Ti West is no Stanley Kubrick, but he does share the late, great filmmaker’s penchant for slow-burn thrills emanating from central characters whose self-destructive traits just might rear up and bite them in the end.

Ti West is no Stanley Kubrick, but he does share the late, great filmmaker’s penchant for slow-burn thrills emanating from central characters whose self-destructive traits just might rear up and bite them in the end. Think of Tom Cruise in “Eyes Wide Shut,” James Mason in “Lolita" or, more specifically, Jack Nicholson in “The Shining.” With all the subtly of an ax through the door, “The Innkeepers” practically screams out, “Heeeeere’s Ti,” as the ascending king of minimalist horror pays a slacker dude’s homage to his mentor with a darkly humorous concoction that I lovingly refer to as “The Shining: The Next Generation.”


Possessing all the traits of its forbearer – deserted inn, unsettling apparitions, a freaked-out scream queen – “The Innkeepers” follows the Kubrick formula to a T. Yet, West makes it his own, expertly walking the line between tribute and rip-off in assembling a movie that is as referential as it is original.


What sells it, though, is a furiously charming performance by Sara Paxton, a blond-bobbed tomboy projecting a sweet, luminous elan that’s as endearing as it is sexy. Her Claire, a chronic asthmatic, is the sort of fragile, small-town girl you immediately want to throw your arms around and provide an assuring hug. But don’t be quick to sell her short. There’s far more to her than what appears.


You also admire her morbid curiosity when it comes to encountering things that go bump in the night. Yes, Claire, a college dropout stuck in the unbearably boring position of hotel clerk, fancies herself a ghost hunter. It’s an obsession she shares with her older, but no-less pathetic co-worker, Luke (Pat Healy), a stereotypical geek who spends more time tending to his paranormal website than he does tending to the guests at The Yankee Pedlar, a quaint, century-old inn located in the middle of a middling Connecticut village withered by the economic meltdown.


Yes, times are hard, so hard that the inn is shutting its doors permanently at the end of the weekend, leaving Luke and Claire, the only remaining staff, to bring down the curtain after the final four guests check out on Sunday – IF everyone makes it that far. There’s a bit of doubt, you see, because the old place is haunted by the ghost of a jilted bride named Madeline, who Luke and Claire are determined to lure from the ornate woodwork before the place is leveled.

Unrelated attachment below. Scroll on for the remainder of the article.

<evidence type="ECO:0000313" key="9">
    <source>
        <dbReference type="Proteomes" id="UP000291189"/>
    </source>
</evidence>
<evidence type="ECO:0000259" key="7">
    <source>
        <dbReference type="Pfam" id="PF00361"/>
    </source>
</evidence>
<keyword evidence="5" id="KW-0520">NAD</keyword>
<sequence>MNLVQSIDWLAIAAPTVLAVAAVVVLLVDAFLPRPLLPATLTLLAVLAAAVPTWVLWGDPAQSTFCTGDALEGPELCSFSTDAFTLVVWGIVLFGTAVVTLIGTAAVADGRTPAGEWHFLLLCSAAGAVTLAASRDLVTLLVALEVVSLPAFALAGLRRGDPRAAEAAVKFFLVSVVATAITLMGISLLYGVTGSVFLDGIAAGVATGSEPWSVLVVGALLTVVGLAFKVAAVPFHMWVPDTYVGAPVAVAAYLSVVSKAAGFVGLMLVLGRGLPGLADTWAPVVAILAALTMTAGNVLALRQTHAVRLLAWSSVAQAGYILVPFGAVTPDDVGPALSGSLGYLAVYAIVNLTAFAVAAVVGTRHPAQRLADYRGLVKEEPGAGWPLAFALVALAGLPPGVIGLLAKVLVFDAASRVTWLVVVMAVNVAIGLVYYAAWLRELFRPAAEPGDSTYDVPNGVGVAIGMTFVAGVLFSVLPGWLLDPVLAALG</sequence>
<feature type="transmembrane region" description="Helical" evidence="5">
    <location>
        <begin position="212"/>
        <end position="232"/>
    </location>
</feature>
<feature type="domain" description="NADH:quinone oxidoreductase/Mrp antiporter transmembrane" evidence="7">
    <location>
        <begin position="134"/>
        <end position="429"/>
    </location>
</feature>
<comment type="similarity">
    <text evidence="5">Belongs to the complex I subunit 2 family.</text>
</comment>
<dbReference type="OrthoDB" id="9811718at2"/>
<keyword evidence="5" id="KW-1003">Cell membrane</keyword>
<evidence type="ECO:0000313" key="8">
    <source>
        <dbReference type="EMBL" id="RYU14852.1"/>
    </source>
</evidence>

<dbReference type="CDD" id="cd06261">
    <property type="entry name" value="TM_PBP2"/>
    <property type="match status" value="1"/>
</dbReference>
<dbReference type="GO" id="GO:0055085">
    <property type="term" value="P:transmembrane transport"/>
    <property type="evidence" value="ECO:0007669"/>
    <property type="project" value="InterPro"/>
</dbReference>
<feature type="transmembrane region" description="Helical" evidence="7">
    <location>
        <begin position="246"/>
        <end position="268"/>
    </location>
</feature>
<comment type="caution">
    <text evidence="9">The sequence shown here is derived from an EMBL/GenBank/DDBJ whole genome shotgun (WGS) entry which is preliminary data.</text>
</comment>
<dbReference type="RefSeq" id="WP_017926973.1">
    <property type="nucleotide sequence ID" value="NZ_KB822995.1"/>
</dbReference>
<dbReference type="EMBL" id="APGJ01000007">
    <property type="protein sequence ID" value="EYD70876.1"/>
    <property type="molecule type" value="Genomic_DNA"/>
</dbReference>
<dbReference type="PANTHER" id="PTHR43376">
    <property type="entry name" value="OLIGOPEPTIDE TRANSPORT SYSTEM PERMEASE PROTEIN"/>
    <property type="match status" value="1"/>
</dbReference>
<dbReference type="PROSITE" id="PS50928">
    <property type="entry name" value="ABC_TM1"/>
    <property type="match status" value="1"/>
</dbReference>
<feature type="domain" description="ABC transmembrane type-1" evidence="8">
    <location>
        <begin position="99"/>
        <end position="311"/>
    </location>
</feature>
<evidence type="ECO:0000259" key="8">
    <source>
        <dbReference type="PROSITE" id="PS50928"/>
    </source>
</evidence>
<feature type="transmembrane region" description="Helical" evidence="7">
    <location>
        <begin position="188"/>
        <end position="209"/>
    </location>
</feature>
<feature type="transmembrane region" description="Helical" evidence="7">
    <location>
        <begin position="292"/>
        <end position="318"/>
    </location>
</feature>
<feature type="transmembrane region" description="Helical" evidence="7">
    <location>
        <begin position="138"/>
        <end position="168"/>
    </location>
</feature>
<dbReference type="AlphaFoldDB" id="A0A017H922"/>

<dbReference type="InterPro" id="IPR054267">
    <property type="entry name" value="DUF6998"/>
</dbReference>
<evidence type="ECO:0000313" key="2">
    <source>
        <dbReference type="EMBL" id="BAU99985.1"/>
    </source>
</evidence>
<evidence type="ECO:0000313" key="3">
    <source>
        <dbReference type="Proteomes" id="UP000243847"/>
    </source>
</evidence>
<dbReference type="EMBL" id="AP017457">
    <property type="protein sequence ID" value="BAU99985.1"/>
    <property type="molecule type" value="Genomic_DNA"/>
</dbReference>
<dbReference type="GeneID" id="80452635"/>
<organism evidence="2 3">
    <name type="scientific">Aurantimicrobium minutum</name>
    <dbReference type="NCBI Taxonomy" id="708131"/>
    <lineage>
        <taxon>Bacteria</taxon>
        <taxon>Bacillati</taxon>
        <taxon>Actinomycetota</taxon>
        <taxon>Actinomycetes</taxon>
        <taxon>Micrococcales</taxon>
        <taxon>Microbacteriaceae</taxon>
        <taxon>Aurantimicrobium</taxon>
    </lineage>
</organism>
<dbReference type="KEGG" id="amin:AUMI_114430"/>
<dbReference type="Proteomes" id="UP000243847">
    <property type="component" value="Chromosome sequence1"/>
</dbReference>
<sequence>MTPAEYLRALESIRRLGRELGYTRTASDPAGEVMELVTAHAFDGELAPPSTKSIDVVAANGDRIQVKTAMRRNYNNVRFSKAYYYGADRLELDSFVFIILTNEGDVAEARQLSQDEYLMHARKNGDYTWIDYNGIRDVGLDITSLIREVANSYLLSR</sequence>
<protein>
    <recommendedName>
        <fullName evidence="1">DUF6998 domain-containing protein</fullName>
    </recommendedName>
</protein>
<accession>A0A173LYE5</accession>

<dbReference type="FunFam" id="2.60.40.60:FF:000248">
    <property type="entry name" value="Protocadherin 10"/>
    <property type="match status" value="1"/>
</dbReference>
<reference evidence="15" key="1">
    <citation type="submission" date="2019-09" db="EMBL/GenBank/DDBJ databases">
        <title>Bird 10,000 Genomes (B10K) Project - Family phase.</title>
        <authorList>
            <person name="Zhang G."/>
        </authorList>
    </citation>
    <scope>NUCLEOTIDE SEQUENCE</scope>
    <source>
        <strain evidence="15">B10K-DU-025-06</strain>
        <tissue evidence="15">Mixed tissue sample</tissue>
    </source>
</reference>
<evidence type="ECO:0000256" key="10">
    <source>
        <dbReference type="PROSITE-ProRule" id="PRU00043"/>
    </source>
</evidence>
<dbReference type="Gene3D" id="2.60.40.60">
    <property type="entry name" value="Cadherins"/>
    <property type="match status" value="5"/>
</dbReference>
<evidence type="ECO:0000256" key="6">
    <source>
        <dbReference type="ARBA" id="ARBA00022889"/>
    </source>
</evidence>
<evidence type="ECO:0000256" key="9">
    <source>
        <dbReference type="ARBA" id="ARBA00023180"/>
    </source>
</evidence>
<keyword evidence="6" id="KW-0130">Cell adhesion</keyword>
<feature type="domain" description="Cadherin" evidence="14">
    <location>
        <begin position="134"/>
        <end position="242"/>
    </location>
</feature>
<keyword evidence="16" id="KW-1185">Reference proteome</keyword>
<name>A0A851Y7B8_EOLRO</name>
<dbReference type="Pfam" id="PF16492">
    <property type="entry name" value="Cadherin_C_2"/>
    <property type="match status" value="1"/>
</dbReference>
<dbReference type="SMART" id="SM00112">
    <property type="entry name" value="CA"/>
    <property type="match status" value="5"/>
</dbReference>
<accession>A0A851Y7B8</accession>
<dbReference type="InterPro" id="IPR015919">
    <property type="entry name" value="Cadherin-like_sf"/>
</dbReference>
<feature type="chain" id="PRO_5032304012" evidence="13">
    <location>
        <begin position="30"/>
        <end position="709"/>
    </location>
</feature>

Using the adage of being careful what you wish for as his guide, West lavishes his characters with a series of lamentable events that threaten not only egos and relationships, but also their lives. What’s fun is the ambiguity lurking just below the surface of a script that regularly renders innocuous occurrences – a blown light bulb, a creaking door, an empty beer can tumbling down a staircase – as subtly menacing. All are easily explained, but you’re never sure what’s real and what’s imagined.


I found it all to be funny, clever and intriguing. But I can also see where the impatient among us will be flustered by the movie’s snail pace and blatant refusal to spew blood and mayhem at regular intervals. Definitely not for the “Saw” crowd, but more for fans of vintage classics like “Gaslight,” “Don’t Look Now” and, of course, “The Shining,” all films giving characters prominence over cheap thrills. And what characters they are, all of them establishing themselves as something substantially more than just warm bodies waiting to be eviscerated.


Paxton and Healy are the real standouts, projecting potent chemistry in their off-the-wall banter, as they attempt to survive the ghosts in their presence and in their failed pasts. But we’re also treated to exemplary work by long-forgotten Kelly McGillis (“Top Gun,” “Witness”) as an aging TV actress turned spiritualist who proves both an advocate and adversary for Claire and her misguided hero worship; and Lena Dunham (of “Tiny Furniture” fame), who does more in one comical scene than most actresses can accomplish in an entire movie.


Credit also must go to West for creating such vastly interesting people and giving them far more depth than you’d expect from a low-budget ghost story. And in building on the clout achieved with his last film, the critically acclaimed “House of the Devil,” West climbs another rung up the horror ladder, fast approaching the rarified air of Wes Craven, John Carpenter or maybe even Kubrick, who remains the shining example of what’s possible when you scatter brains among the blood and guts.


THE INNKEEPERS (R for some bloody images and language.) Cast includes Sara Paxton, Pat Healy, Kelly McGillis and Lena Dunham. Written and directed by Ti West. 3 stars out of 4.